- Associated Press - Tuesday, September 22, 2015

The Wichita Eagle, Sept. 19

Resistance to Medicaid expansion hurting state

The time to get serious about expanding Medicaid in Kansas was many months ago, when hospitals started warning that the failure to do so posed an existential threat.

The risk just got real in Independence, with the state’s inaction linked to Mercy Hospital’s decision to start shutting down Oct. 10. At least some leaders’ opposition may be softening.

Independence hospital officials also cited staffing problems and declines in population and Medicare reimbursement rates. But the financial woes could have been countered, if not offset, by the $1.6 million a year due Mercy Hospital under Medicaid expansion, according to the Kansas Hospital Association. About 190 jobs and $13 million in annual pay and benefits will be lost in Independence, and more closures may occur in other rural communities.

The GOP-controlled Legislature and Republican Gov. Sam Brownback haven’t wanted to go near Medicaid expansion because of its link to the Affordable Care Act. Greater Medicaid eligibility was anticipated in all states under the ACA as passed in 2010, but was made optional under a 2012 Supreme Court decision. The resulting choice was easy for the governor and his conservative allies, but there are serious consequences to not joining the 30 states that have expanded their Medicaid programs.

Because of lower reimbursement rates in Medicare and Medicaid under the ACA, Kansas hospitals will lose nearly $132 million a year as of 2016, according to the KHA. The increased federal funding from Medicaid expansion promises hospitals a net gain of nearly $231 million in revenues annually.

Just as important, expansion could newly cover perhaps 150,000 Kansans under the Brownback administration’s privatized Medicaid program, known as KanCare, which now covers about 425,000 residents who are poor or disabled.

The urgency may be hitting home for influential lawmakers such as Sen. Jeff King, R-Independence, who said last week: “As we look at states like Indiana that take a real state-centric approach to addressing the health care needs of their poor, I think that’s something that Kansas needs to strongly consider.”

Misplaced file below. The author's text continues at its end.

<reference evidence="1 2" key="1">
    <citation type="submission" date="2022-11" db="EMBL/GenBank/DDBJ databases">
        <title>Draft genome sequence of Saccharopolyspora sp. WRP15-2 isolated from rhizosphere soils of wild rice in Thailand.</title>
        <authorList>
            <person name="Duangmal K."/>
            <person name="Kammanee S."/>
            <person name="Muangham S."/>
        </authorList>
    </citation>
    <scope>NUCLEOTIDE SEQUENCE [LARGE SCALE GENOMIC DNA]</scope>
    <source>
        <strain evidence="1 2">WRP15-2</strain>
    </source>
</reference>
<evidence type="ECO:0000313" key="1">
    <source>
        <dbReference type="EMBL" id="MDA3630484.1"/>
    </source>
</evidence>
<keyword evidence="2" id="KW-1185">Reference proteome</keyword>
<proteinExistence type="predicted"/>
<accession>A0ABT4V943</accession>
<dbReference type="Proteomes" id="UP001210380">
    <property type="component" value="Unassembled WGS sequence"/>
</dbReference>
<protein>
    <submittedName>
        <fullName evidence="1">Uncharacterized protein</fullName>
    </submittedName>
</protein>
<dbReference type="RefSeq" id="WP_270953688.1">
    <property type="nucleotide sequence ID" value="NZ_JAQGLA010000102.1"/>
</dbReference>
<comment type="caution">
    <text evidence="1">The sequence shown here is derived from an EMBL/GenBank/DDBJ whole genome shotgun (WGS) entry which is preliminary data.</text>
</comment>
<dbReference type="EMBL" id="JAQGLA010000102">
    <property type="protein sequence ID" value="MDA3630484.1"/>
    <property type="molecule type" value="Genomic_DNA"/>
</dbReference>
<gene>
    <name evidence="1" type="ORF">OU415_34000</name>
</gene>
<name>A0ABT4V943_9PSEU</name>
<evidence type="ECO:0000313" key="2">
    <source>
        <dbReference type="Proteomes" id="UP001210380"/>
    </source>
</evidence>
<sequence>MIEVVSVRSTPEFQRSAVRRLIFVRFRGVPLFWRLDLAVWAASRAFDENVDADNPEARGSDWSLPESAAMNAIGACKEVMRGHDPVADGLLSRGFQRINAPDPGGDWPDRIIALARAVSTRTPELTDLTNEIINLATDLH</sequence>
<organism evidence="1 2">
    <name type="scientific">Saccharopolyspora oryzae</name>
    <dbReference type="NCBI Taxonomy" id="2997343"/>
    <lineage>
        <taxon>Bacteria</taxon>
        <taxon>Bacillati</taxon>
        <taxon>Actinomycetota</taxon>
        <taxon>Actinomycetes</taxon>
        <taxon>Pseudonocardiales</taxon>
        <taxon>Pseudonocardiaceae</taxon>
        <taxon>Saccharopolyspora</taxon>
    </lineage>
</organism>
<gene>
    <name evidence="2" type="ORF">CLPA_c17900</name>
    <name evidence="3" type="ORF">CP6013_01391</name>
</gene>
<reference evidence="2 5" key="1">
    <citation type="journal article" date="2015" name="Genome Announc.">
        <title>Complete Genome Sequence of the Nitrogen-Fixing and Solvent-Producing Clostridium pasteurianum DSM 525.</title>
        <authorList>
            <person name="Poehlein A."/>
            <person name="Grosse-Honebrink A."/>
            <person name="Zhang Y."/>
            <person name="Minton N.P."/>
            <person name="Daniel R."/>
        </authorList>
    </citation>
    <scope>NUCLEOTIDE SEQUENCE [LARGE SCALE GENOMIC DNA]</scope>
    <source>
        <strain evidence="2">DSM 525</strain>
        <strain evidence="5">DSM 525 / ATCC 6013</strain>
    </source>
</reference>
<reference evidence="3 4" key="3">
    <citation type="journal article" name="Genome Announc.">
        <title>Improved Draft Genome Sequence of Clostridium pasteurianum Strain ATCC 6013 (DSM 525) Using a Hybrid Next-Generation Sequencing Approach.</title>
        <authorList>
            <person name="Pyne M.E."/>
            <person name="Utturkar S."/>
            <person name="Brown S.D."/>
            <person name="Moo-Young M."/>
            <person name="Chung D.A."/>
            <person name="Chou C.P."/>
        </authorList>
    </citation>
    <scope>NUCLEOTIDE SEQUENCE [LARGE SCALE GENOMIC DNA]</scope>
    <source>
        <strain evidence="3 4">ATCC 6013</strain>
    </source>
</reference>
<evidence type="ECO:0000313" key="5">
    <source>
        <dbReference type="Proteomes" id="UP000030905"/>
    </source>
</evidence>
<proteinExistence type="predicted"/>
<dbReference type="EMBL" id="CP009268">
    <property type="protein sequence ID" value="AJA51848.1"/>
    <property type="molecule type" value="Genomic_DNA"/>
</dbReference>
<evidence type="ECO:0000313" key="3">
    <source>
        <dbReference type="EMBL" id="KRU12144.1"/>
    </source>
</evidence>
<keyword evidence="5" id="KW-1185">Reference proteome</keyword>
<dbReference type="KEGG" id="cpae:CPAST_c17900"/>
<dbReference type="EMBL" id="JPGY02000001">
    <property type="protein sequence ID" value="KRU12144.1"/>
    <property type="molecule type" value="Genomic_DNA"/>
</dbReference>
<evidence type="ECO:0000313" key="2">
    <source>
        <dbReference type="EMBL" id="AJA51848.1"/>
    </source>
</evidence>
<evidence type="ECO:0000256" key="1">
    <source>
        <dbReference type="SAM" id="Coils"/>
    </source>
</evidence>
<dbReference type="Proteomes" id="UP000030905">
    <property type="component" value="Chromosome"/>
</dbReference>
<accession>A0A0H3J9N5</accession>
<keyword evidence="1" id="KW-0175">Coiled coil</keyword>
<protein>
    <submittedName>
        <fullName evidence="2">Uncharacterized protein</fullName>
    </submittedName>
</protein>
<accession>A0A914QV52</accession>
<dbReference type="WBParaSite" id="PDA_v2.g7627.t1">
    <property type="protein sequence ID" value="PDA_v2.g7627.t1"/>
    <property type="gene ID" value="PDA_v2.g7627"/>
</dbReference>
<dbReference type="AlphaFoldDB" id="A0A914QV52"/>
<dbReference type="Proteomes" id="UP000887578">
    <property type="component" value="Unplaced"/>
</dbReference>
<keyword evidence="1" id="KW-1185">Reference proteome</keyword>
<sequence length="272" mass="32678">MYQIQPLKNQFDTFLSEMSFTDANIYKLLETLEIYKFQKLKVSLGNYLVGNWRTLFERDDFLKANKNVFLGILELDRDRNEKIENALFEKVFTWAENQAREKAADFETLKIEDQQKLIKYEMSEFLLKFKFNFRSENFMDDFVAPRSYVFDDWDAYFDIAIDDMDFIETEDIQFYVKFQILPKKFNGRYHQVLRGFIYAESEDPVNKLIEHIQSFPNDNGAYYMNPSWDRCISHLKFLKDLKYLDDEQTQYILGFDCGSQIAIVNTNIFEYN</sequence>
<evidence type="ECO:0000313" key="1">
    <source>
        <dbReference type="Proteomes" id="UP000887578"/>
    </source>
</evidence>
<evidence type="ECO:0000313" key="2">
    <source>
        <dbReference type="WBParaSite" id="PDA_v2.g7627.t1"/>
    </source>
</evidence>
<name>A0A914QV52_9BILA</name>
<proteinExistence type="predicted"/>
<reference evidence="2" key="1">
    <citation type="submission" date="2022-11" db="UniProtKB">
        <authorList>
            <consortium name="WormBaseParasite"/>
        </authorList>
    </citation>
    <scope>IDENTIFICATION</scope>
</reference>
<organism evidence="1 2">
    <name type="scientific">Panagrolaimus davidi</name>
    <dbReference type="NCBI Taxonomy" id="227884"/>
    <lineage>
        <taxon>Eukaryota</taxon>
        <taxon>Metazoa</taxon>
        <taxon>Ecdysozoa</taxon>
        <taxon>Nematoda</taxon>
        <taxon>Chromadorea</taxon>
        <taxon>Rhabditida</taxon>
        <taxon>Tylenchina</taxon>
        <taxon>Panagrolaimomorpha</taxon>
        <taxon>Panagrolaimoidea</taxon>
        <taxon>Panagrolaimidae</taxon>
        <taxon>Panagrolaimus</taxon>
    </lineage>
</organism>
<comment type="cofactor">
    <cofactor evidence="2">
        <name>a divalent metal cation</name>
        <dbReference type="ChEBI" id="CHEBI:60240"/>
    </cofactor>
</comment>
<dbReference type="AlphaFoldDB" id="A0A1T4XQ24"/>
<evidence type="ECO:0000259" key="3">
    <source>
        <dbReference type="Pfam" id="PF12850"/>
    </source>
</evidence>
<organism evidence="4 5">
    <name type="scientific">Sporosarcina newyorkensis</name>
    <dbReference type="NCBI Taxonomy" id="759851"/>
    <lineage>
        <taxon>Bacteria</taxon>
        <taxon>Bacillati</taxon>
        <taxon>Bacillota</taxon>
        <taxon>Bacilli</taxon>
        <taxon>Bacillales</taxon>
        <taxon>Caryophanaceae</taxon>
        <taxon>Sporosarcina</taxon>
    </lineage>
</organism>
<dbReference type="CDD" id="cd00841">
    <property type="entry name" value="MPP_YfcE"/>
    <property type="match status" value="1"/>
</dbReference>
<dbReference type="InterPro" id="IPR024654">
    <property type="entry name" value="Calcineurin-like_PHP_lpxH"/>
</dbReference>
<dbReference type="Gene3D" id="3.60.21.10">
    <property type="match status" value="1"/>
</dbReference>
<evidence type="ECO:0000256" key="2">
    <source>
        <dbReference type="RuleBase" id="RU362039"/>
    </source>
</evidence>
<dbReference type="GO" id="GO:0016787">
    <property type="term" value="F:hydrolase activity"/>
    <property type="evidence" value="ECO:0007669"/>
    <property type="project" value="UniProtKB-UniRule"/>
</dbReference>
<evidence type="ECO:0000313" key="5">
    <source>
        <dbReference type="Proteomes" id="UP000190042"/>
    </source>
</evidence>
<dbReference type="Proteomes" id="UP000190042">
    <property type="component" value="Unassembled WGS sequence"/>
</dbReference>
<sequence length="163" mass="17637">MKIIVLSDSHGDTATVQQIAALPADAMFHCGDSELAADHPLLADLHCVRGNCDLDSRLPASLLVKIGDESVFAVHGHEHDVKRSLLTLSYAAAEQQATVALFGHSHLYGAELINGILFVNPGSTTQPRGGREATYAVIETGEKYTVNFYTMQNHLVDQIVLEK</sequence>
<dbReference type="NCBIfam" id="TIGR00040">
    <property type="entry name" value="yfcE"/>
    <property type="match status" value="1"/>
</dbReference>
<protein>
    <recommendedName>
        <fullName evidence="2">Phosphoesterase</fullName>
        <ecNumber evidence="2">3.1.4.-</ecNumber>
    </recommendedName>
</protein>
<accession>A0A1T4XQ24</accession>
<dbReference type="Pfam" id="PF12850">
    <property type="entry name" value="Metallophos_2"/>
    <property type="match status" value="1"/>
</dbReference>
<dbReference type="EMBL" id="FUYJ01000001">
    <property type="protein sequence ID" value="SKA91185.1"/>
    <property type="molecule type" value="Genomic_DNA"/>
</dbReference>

Both Indiana and Arkansas have flavored their expansions with Republican ideas emphasizing the free market and individual responsibility. “I think those two both give us models, along with Rep. Sloan’s concept on the provider tax, that can be a way forward for Kansas,” King told the Lawrence Journal-World.

Rep. Tom Sloan, R-Lawrence, promoted a bill last spring under which providers would cover the state’s share of expansion costs once the federal government’s share starts dropping to 90 percent after 2016.

King’s comments are an encouraging sign - especially from a member of Senate leadership, which is seen as closer to the governor than its House counterparts. Senate President Susan Wagle, R-Wichita, has also expressed openness to expansion.

Brownback’s recent statements show no change in his thinking. But surely he and other leaders can see that their continued resistance is not doing anything to weaken or end “Obamacare,” which was barely mentioned during the first two GOP presidential debates and has helped the nation’s uninsured rate drop from 15.4 to 10.4 percent since 2012.

Instead, it’s hurting Kansans and their communities.

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Lawrence Journal-World, Sept. 17

Former Sen. Bob Dole already has recruited an impressive group of heavy hitters to help him raise money to complete the Eisenhower Memorial.

Who better than former Sen. Bob Dole to spearhead fundraising for a memorial to honor another World War II hero, former President Dwight Eisenhower?

Dole announced last week that he would launch a campaign to raise $150 million - in private funds, if necessary - to complete the Eisenhower Memorial in Washington, D.C. The design of the memorial has been a matter of controversy for more than 15 years and critics of the design have stalled efforts to obtain congressional approval of funding for the project.

“To heck with ‘em,” Dole told the Associated Press. “We’re going to go ahead and build it.” Eisenhower wouldn’t have wanted taxpayers to pay for his memorial anyway, he added.